Moreover, Chadwick noted, “through sports and soccer, in particular, [Qatar is] seeking legitimacy as well as providence, and all this is borne out of strategic vulnerability of the country wedged on the peninsula between Iran and Saudi Arabia and some fairly unstable countries in the region. So, Qatar is using sports to mitigate geopolitical risks.”

David Ellwood, a Senior Adjunct Professor of European and Eurasian Studies at SAIS Europe, observes that while Qatari investment in soccer, including next year’s World Cup tournament, may give the monarchy a huge boost to its legitimacy, the domestic impact is much more important than that on the outside world. “Given that Gulf countries, in general, have legions of unemployed young men, who, if they are not given jobs and outlets for their passions and interests,” could “easily cause trouble,” promoting soccer – especially European, he added, makes sense because it is what these youngsters care most about.

Qatar as well as other Gulf states’ investments in sports have often been met with harsh criticism.

Qatar as well as other Gulf states’ investments in sports have often been met with harsh criticism, and their approach has been described as an example of “sportswashing.” The term is used to explain the practice of investing in sports to improve a nation’s global image and cover up problematic issues. Ever since Doha won the World Cup bid, Western media have accused Qatar of human and migrant rights violations, as well as neglecting environmental matters related to its energy-intensive economy and its “climate irresponsibility.”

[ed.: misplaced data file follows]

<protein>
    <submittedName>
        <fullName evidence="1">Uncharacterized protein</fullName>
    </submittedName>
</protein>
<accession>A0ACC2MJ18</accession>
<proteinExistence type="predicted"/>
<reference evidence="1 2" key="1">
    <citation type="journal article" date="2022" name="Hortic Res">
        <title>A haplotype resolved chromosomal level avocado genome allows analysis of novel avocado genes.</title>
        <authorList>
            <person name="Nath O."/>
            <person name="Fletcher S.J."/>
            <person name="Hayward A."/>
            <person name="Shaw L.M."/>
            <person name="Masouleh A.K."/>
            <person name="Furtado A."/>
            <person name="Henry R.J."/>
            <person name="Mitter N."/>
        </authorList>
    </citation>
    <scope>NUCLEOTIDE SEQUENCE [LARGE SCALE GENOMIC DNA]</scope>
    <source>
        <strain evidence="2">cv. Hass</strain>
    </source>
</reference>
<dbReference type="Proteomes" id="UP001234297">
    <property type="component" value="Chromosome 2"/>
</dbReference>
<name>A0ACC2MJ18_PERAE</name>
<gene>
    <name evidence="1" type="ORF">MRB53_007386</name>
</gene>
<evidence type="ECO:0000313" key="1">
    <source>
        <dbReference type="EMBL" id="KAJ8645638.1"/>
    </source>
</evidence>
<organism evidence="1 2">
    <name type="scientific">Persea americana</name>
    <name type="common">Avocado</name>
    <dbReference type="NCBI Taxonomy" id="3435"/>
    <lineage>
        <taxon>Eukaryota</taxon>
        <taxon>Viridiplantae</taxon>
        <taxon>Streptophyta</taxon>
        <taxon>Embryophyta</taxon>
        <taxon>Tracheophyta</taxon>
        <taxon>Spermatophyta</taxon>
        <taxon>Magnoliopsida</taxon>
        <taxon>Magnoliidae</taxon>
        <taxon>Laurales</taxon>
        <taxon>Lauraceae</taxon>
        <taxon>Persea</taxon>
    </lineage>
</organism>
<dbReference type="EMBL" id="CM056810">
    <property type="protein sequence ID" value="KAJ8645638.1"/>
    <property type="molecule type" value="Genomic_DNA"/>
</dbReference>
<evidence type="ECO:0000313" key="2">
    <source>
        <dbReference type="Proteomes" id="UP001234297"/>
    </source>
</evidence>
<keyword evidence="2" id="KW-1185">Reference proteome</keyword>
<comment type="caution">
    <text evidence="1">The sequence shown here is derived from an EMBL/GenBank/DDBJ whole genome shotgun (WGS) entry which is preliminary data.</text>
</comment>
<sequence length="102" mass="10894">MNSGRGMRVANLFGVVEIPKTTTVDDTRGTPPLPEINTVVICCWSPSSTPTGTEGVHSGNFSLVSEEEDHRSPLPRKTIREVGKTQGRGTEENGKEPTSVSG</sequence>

While these issues should not be taken lightly, the truth is that such reporting patterns have almost never been used in the case of Western states. For example, one could find very few if any reports linking English soccer or other sports events held in the UK (such as the Olympic Games) with British military adventures in the Middle East, or their arms deals with regimes that have abysmal human rights records.

In a similar vein, there is almost no negative campaign against US sports and their association with Washington’s aggressive and militarized foreign policy that resulted in much death and destruction in the world for the last 70 years, nor its shameful human and minority rights record at home. This suggests that the Western countries often deliberately forget their own unfavorable practices and choose to expose only those whom they perceive as direct geopolitical or sports rivals.

To underscore this notion, Chadwick evokes the case of Norway, whose national Football Federation (NFF) held an extraordinary conference in June, about the possibility of boycotting the World Cup in Qatar. The Norwegian soccer community was under immense pressure from local activists to stand against Qatar’s alleged human rights abuses of migrant workers.